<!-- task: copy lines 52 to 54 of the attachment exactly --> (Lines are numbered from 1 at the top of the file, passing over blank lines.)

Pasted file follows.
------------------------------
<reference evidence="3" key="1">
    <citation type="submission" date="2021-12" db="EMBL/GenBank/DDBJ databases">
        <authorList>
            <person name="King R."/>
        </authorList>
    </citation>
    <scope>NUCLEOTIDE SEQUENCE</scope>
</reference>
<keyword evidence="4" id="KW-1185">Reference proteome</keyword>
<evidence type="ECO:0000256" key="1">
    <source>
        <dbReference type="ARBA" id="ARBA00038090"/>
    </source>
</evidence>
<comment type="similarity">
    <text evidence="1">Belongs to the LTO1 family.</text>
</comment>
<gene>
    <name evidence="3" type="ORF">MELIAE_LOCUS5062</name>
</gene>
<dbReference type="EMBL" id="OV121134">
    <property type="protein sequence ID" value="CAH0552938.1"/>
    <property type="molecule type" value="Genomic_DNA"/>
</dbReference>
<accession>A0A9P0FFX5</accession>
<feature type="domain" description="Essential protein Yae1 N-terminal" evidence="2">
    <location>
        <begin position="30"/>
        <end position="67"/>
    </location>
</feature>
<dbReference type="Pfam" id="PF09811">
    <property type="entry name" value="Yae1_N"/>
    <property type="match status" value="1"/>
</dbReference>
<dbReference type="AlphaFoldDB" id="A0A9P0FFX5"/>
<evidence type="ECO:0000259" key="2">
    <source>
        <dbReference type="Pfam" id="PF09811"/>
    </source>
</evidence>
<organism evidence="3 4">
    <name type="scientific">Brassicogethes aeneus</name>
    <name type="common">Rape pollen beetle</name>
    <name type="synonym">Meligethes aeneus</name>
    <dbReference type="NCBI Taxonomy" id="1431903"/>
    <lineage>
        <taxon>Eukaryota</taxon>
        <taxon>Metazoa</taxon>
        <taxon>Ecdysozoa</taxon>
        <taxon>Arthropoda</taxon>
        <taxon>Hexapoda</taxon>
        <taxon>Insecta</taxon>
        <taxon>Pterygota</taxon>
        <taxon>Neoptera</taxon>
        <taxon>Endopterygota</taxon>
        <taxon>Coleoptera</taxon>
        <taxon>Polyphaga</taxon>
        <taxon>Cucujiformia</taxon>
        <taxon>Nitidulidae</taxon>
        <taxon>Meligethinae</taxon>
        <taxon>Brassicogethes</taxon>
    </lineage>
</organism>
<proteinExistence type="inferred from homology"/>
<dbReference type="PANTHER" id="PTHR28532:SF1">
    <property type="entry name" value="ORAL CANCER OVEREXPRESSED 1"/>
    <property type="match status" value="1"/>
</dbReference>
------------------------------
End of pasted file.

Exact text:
        <taxon>Hexapoda</taxon>
        <taxon>Insecta</taxon>
        <taxon>Pterygota</taxon>